David Cameron has backed the principles behind Lord Justice Leveson's recommendation for a tougher regulatory body for the press.
But he says he has "serious concerns and misgivings" over bringing in laws to underpin any new body.
In a first for the coalition, deputy PM Nick Clegg spoke after the PM and disagreed, saying such a watchdog was both "proportionate and workable".
Labour called the report "measured" and backed its conclusions "unequivocally".
Mr Cameron, Mr Clegg and Labour leader Ed Miliband met for the first in a series of cross-party talks, following the Commons debate.
A senior Labour source said Mr Cameron had agreed, during the 30 minute negotiations, to ask the Department for Culture, Media and Sport (DCMS) to draft a bill to implement Lord Justice Leveson's recommendation.
The source added that Labour would push for a Commons vote on implementing the recommendation in principle by the end of January. There is set to be a full Commons debate on Leveson on Monday.
In his 2,000-page report, Lord Justice Leveson said the press must create a new and tough regulator but it had to be backed by legislation to ensure it was effective.
He said the press had failed to properly regulate itself in the past, but he believed the law could be used to "validate" a new body.
Mr Cameron told MPs that legislation backing a regulatory body could "cross the Rubicon" by writing elements of press regulation into the law for the first time.
"The danger is that this would create a vehicle for politicians, whether today or some time in the future, to impose regulation and obligations on the press, something Lord Justice Leveson himself wishes to avoid," he said.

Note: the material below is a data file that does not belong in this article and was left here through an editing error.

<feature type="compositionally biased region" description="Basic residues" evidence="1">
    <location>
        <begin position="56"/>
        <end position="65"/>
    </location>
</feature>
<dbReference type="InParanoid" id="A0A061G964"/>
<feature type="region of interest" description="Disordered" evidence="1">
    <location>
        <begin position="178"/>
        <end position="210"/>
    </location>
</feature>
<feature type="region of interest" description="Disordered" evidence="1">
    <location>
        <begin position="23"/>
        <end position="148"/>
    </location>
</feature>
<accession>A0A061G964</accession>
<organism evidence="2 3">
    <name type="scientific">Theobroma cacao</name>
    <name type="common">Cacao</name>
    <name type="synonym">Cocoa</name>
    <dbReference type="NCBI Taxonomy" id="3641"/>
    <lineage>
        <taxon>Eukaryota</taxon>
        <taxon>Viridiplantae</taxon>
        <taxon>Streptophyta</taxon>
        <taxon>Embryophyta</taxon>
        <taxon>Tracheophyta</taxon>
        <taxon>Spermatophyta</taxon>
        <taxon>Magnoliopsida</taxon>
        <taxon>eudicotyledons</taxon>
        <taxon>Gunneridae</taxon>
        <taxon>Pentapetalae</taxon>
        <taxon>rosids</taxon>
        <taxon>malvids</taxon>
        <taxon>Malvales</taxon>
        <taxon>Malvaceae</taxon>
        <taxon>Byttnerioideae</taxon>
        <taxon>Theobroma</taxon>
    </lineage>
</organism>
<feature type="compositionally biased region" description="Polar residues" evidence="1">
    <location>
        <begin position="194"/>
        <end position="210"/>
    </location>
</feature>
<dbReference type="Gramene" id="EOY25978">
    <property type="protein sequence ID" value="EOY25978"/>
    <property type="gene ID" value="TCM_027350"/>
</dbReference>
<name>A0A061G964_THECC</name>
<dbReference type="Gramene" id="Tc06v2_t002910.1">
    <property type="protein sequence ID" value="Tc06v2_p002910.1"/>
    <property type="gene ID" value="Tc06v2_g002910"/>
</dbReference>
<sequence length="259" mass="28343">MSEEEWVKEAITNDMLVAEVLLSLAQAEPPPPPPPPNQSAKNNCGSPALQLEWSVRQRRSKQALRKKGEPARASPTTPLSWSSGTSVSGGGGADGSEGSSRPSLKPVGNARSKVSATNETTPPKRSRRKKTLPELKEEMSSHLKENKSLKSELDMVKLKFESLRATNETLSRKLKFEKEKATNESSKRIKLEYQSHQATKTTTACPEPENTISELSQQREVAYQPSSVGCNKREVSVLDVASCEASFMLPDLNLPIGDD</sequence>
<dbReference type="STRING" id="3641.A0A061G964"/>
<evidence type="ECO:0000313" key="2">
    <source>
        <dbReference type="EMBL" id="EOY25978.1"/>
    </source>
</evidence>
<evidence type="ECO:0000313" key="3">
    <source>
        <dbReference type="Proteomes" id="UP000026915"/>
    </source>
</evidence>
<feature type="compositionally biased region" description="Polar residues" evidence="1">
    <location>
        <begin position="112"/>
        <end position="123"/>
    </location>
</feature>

"I believe there may be alternative options for putting in place incentives providing reassurance to the public and ensuring the Leveson principles of regulation are put in place, and these options should be explored."
The prime minister said the press should be given a "limited period of time" to put a new system in place.
"While no one wants to see full statutory regulation, the status quo is not an option," he warned.
He added: "The real test is not whether this body is backed by statute or not.
"The real test is: Can it fine newspapers? Can it call editors to account? Can it get front page apologies?
"That's what people want to know and that's what we need to deliver."
However, the deputy prime minister, who gave a separate statement to MPs, said he disagreed with Mr Cameron and was prepared to back the regulatory system set out by Leveson.
"I understand the entirely legitimate reasons why some members of this House are wary of using legislation," he said.
"I have thought long and hard about this. I'm a liberal, I don't make laws for the sake of it - and certainly not when it comes to the press.
"Indeed, when I gave my own evidence to the inquiry, I made the point that, if we could create a rigorous, independent system of regulation which covers all of the major players, without any changes to the law, of course we should.
"But no one has yet come up with a way of doing that.
"Lord Justice Leveson has considered these issues at length. He has found that changing the law is the only way to guarantee a system of self-regulation which seeks to cover all of the press."
Mr Clegg did raise concerns about the report's recommendations on data protection and the suggestion that it should be Ofcom - which regulates the broadcast media - which independently verifies the new press watchdog.
Labour leader Ed Miliband said his party "unequivocally endorse both the principles set out and his (Leveson's) central recommendations".
He said: "After 70 years and seven reports which have gone nowhere, now is the time to act.
"The case is compelling. The evidence is overwhelming.
"This is a once-in-a-generation opportunity to make change the public can trust."